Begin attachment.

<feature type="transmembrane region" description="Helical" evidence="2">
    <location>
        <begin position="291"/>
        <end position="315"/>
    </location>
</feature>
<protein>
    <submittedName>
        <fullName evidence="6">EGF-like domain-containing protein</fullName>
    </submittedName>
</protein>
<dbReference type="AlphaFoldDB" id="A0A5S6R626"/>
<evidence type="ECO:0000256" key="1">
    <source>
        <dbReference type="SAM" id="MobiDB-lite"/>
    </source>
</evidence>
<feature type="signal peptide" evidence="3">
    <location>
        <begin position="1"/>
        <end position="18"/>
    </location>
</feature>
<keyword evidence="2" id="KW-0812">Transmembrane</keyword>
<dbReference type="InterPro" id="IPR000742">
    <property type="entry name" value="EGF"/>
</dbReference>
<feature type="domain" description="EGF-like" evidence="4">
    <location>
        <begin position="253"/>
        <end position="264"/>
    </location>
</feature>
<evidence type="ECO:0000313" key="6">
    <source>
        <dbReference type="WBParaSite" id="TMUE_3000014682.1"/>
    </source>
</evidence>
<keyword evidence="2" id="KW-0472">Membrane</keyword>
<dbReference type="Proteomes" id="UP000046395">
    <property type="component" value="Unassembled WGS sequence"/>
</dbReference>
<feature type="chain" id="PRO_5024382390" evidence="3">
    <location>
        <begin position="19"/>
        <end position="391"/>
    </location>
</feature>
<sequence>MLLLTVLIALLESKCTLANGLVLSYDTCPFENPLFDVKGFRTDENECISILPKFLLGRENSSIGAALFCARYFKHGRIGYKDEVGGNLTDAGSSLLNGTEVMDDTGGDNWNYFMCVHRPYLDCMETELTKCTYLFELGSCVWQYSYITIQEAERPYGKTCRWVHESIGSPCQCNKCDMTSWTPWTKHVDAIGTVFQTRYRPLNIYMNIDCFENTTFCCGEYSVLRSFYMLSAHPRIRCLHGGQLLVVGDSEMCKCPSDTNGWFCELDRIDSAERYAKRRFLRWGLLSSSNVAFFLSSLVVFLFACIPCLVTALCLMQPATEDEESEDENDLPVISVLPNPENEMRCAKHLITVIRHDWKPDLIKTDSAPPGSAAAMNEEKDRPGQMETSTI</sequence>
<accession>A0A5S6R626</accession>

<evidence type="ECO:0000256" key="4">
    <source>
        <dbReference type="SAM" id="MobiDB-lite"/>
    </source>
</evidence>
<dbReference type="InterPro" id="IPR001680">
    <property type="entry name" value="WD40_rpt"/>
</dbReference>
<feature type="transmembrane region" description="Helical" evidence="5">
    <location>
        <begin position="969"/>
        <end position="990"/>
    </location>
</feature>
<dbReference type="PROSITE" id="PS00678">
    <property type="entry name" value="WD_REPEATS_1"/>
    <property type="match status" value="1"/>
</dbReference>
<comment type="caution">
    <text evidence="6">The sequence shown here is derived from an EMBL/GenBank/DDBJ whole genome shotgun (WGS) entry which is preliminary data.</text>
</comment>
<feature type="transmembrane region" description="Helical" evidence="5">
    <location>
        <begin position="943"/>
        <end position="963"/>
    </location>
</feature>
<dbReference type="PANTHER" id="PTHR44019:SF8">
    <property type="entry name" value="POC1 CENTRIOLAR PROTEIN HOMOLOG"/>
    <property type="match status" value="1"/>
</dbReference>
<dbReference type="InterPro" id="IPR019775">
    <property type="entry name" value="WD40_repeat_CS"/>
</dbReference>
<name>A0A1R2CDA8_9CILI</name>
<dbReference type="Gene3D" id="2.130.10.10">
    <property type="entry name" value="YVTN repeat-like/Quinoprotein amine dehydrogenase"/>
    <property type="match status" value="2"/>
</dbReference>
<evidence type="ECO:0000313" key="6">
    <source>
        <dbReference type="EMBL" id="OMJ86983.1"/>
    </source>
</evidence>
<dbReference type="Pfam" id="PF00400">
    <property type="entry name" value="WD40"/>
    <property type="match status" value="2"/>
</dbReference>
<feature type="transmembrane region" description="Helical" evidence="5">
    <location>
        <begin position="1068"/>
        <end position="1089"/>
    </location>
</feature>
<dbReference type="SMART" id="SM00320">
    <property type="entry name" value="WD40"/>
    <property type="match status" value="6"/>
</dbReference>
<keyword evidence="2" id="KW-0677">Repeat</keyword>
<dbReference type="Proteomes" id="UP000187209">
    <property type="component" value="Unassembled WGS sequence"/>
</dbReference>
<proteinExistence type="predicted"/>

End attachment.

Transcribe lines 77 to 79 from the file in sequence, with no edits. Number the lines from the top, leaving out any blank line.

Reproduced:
</feature>
<dbReference type="PANTHER" id="PTHR44019:SF8">
    <property type="entry name" value="POC1 CENTRIOLAR PROTEIN HOMOLOG"/>